And what the guide books can only hint at is the sense of wilderness and sheer beauty of the youngest country on earth. On our honeymoon tour in 2000, Kirstie woke up on her birthday with a view of Villarica volcano in Chile and was convinced she’d never be as happy again. But in Iceland, volcanoes outnumber shopping malls.
An island where you need to wear a hat
On this trip we won’t even be able to afford discounted luxury hotels or eat a fine meal. But we will get as close to nature as we have ever been. We will spend days cycling without meeting another person. And we will spend time in places where the only moving objects are carried on the wind.
“Arctic terns are common and aggressive around their breeding sites. Mostly they try to surprise you by suddenly making loud noises close to your head, but sometimes they hit your head with their feet, or crap on you, so wear a hat.”
The kids say they are looking forward to that. But I bet it won’t be so funny if or do I mean when it happens. Unless it only happens to me.
An island of adventure
We will have an adventure. It’s perhaps the only thing we can guarantee in this unpredictable and unpopulated place where the glaciers stretch into heaven, and at least one road leads straight to Hell.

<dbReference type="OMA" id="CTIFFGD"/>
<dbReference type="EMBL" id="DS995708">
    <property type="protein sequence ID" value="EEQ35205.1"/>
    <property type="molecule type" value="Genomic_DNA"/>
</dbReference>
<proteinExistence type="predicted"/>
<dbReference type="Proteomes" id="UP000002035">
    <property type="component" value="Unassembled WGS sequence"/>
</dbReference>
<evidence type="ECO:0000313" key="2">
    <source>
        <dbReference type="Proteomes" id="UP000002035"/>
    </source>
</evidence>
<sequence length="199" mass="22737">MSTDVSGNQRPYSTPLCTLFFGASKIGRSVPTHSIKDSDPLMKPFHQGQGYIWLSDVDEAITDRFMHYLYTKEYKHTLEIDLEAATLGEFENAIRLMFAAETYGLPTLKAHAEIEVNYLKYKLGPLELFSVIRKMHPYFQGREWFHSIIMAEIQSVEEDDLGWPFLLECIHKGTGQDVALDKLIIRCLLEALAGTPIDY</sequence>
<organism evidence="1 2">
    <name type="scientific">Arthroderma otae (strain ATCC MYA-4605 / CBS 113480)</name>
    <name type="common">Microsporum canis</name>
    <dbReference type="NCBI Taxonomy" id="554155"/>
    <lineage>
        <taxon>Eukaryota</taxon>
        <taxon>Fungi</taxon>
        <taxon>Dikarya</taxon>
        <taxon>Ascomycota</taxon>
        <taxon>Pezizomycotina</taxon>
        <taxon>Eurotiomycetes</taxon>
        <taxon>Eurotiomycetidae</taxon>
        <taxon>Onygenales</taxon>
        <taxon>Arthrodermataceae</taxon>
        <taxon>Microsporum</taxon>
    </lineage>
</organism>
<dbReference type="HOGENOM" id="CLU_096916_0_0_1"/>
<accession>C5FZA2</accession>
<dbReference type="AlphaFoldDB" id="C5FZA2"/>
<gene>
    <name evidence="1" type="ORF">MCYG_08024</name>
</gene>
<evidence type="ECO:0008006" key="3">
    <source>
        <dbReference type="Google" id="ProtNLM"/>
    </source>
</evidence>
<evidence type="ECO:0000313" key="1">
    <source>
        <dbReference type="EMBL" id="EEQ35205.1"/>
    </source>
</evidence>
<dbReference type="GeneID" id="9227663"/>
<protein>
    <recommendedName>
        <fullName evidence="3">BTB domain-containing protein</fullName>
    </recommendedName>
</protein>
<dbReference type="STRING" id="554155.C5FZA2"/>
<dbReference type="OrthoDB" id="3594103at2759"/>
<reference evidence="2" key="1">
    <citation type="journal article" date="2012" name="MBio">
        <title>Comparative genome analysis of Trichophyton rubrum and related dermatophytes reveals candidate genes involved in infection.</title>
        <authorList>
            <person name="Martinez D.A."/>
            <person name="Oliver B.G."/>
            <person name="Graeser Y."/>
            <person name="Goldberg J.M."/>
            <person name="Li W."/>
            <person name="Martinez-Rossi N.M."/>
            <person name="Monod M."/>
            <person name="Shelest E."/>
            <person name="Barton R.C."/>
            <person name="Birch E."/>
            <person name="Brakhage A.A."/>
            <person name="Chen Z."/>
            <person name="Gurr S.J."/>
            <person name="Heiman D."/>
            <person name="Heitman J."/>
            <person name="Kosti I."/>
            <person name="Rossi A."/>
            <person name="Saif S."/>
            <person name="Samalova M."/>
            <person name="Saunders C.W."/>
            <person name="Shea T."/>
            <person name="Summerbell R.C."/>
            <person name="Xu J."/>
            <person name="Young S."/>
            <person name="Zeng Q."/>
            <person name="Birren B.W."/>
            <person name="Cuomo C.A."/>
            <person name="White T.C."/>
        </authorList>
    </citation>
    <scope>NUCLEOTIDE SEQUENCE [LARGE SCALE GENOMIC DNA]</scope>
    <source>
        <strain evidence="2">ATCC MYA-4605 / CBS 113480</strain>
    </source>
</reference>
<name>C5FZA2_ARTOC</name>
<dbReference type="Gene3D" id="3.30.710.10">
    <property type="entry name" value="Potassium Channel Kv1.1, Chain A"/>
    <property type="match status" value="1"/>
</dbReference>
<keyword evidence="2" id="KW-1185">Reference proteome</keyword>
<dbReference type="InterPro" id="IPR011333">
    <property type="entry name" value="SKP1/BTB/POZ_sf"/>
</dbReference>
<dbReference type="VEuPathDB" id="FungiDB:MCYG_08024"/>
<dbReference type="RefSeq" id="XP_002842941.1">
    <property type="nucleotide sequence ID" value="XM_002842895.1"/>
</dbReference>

What’s the most adventurous destination you’ve visited?
This post is part of our 2012 Iceland Season. We visited Reykjavik in April for the Children’s Culture Festival, then spent a summer exploring the wilder parts of the country expedition style by car and bike. We’re grateful to Visit Reykjavik, Icelandair and Icelandair Hotels, Reykjavik Excursions and The Blue Lagoon for their support in helping bring you this season of posts from the Reykjavik Children’s Culture Festival.
Read more from our Icelandic Spring 2012 Reykjavik Children’s Festival season:
- Looking for the Source – preview post
- First impressions – arriving in Iceland
- Not your usual Golden Circle tour
- Letting go of the reins – Icelandic Horse Riding
- Making music with a carrot – Contemporary Music for Curious Children
- 8 things that make Iceland the most creative, kooky place I’ve been
- Does a happy revolution sound like this?
- Whale watching or whale eating – what’s would rather you do?
- Spin but not as we know it – the Icelandic art of marketing
- Posts from our Adventure Islands Season in Iceland and The Faroes